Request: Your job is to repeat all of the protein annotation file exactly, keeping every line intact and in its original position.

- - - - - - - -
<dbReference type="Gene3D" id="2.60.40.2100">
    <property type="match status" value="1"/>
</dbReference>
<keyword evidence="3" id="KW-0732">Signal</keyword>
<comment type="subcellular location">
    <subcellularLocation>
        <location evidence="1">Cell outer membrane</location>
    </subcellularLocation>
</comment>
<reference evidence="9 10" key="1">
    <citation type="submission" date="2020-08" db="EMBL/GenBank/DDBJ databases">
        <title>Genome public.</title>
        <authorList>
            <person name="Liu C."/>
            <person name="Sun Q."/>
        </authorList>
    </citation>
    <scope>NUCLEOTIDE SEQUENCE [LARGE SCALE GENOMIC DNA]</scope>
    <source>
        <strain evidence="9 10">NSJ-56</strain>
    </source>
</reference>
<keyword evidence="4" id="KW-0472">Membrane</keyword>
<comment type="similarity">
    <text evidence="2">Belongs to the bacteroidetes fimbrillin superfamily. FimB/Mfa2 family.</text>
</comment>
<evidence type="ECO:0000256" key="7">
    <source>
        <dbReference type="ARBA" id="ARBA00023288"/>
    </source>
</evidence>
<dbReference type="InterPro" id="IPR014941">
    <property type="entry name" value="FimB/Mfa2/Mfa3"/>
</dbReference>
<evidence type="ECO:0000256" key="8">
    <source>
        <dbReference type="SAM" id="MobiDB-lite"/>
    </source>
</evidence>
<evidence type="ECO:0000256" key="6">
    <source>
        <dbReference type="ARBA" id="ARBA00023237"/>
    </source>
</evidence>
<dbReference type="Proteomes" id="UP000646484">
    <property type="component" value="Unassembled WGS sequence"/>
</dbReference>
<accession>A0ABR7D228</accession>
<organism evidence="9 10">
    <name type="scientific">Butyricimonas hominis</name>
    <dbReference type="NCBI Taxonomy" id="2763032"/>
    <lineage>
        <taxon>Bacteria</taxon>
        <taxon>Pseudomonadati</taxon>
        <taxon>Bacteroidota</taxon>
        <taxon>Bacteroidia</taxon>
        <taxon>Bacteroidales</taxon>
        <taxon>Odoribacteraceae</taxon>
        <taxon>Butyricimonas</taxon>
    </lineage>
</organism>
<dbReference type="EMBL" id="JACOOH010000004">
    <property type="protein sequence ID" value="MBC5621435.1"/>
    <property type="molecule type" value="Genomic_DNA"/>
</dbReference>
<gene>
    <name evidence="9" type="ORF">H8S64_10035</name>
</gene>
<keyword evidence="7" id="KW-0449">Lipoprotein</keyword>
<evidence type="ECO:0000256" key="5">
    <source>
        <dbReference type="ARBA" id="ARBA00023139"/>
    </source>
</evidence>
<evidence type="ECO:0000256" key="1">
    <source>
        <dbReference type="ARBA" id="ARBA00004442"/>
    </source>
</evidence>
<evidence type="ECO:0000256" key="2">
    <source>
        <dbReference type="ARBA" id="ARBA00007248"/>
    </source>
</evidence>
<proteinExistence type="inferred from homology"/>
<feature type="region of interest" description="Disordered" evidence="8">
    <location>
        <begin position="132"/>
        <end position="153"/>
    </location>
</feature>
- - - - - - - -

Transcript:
<dbReference type="Gene3D" id="2.60.40.2100">
    <property type="match status" value="1"/>
</dbReference>
<keyword evidence="3" id="KW-0732">Signal</keyword>
<comment type="subcellular location">
    <subcellularLocation>
        <location evidence="1">Cell outer membrane</location>
    </subcellularLocation>
</comment>
<reference evidence="9 10" key="1">
    <citation type="submission" date="2020-08" db="EMBL/GenBank/DDBJ databases">
        <title>Genome public.</title>
        <authorList>
            <person name="Liu C."/>
            <person name="Sun Q."/>
        </authorList>
    </citation>
    <scope>NUCLEOTIDE SEQUENCE [LARGE SCALE GENOMIC DNA]</scope>
    <source>
        <strain evidence="9 10">NSJ-56</strain>
    </source>
</reference>
<keyword evidence="4" id="KW-0472">Membrane</keyword>
<comment type="similarity">
    <text evidence="2">Belongs to the bacteroidetes fimbrillin superfamily. FimB/Mfa2 family.</text>
</comment>
<evidence type="ECO:0000256" key="7">
    <source>
        <dbReference type="ARBA" id="ARBA00023288"/>
    </source>
</evidence>
<dbReference type="InterPro" id="IPR014941">
    <property type="entry name" value="FimB/Mfa2/Mfa3"/>
</dbReference>
<evidence type="ECO:0000256" key="8">
    <source>
        <dbReference type="SAM" id="MobiDB-lite"/>
    </source>
</evidence>
<evidence type="ECO:0000256" key="6">
    <source>
        <dbReference type="ARBA" id="ARBA00023237"/>
    </source>
</evidence>
<dbReference type="Proteomes" id="UP000646484">
    <property type="component" value="Unassembled WGS sequence"/>
</dbReference>
<accession>A0ABR7D228</accession>
<organism evidence="9 10">
    <name type="scientific">Butyricimonas hominis</name>
    <dbReference type="NCBI Taxonomy" id="2763032"/>
    <lineage>
        <taxon>Bacteria</taxon>
        <taxon>Pseudomonadati</taxon>
        <taxon>Bacteroidota</taxon>
        <taxon>Bacteroidia</taxon>
        <taxon>Bacteroidales</taxon>
        <taxon>Odoribacteraceae</taxon>
        <taxon>Butyricimonas</taxon>
    </lineage>
</organism>
<dbReference type="EMBL" id="JACOOH010000004">
    <property type="protein sequence ID" value="MBC5621435.1"/>
    <property type="molecule type" value="Genomic_DNA"/>
</dbReference>
<gene>
    <name evidence="9" type="ORF">H8S64_10035</name>
</gene>
<keyword evidence="7" id="KW-0449">Lipoprotein</keyword>
<evidence type="ECO:0000256" key="5">
    <source>
        <dbReference type="ARBA" id="ARBA00023139"/>
    </source>
</evidence>
<evidence type="ECO:0000256" key="1">
    <source>
        <dbReference type="ARBA" id="ARBA00004442"/>
    </source>
</evidence>
<evidence type="ECO:0000256" key="2">
    <source>
        <dbReference type="ARBA" id="ARBA00007248"/>
    </source>
</evidence>
<proteinExistence type="inferred from homology"/>
<feature type="region of interest" description="Disordered" evidence="8">
    <location>
        <begin position="132"/>
        <end position="153"/>
    </location>
</feature>